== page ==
Anyways, the Documentary Hypothesis hypothesises that the Old Testament (especially the Torah) is basically a collection of potentially related but essentially independent stories which have been brought together by editors (redactors). The different sources who have been brought together have been identified as 'J' (Jahwist) 'E' (Elohist) 'D' (Deuteronomist) and 'P' (Priestly). As a side note, this led to the Jed P. joke in the OT part of my Moore Revue video which I assumed went over most people's heads.
This is what Paul Wiliamson has to say on the theory in our Old Testament 2 lecture notes regarding the promise of land to Israel being both unconditional and provisional in nature.
Those looking at the text through a diachronic lens see the explanation of such a paradox in the editorial layers allegedly underlying the final form of the text.16 All such theories, however, ultimately come up against the insuperable problem of why redactors would wish to combine two antithetic traditions, or qualify the tradition of an unconditional promise on such a selective basis themselves.In other words, as I've said many times, this theory works on the assumption that the editor was an idiot.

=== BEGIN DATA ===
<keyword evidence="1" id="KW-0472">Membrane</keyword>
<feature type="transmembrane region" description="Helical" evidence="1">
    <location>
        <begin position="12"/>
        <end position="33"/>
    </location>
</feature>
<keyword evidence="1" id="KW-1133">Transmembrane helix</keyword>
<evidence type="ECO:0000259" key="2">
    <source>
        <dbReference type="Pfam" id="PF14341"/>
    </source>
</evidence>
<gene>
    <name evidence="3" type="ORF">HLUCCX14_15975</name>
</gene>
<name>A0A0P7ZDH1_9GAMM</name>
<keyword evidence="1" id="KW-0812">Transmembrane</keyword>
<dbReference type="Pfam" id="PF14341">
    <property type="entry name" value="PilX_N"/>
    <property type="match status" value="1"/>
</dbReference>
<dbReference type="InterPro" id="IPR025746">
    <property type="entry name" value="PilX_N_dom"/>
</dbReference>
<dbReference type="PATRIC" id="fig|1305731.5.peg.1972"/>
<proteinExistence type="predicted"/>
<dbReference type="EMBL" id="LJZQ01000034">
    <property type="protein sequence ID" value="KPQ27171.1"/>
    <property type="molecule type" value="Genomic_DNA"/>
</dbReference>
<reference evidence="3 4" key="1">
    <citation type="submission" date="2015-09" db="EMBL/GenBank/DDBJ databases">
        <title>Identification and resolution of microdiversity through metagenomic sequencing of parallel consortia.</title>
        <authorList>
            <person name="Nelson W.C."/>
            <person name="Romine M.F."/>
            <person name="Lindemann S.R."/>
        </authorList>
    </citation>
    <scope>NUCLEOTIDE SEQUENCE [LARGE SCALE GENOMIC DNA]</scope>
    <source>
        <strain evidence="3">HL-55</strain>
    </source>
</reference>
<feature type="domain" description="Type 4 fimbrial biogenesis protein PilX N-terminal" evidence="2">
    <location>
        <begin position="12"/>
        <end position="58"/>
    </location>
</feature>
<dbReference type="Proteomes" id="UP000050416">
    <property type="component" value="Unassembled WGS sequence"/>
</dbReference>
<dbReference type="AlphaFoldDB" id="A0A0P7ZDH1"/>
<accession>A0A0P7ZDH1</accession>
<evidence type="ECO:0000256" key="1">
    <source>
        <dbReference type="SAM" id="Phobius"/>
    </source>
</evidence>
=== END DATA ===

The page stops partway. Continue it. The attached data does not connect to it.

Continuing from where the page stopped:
The whole hypothesis arises from the fact that you can see the 'seams' of the editing process. And yet others argue we should worry where we can't see the seams, because it has been edited too well. But you can't have it both ways. If both evidence of multple sources and lack of evidence of multiple sources indicate multiple authorship, what evidence would you need to prove the writing is something close to a single author?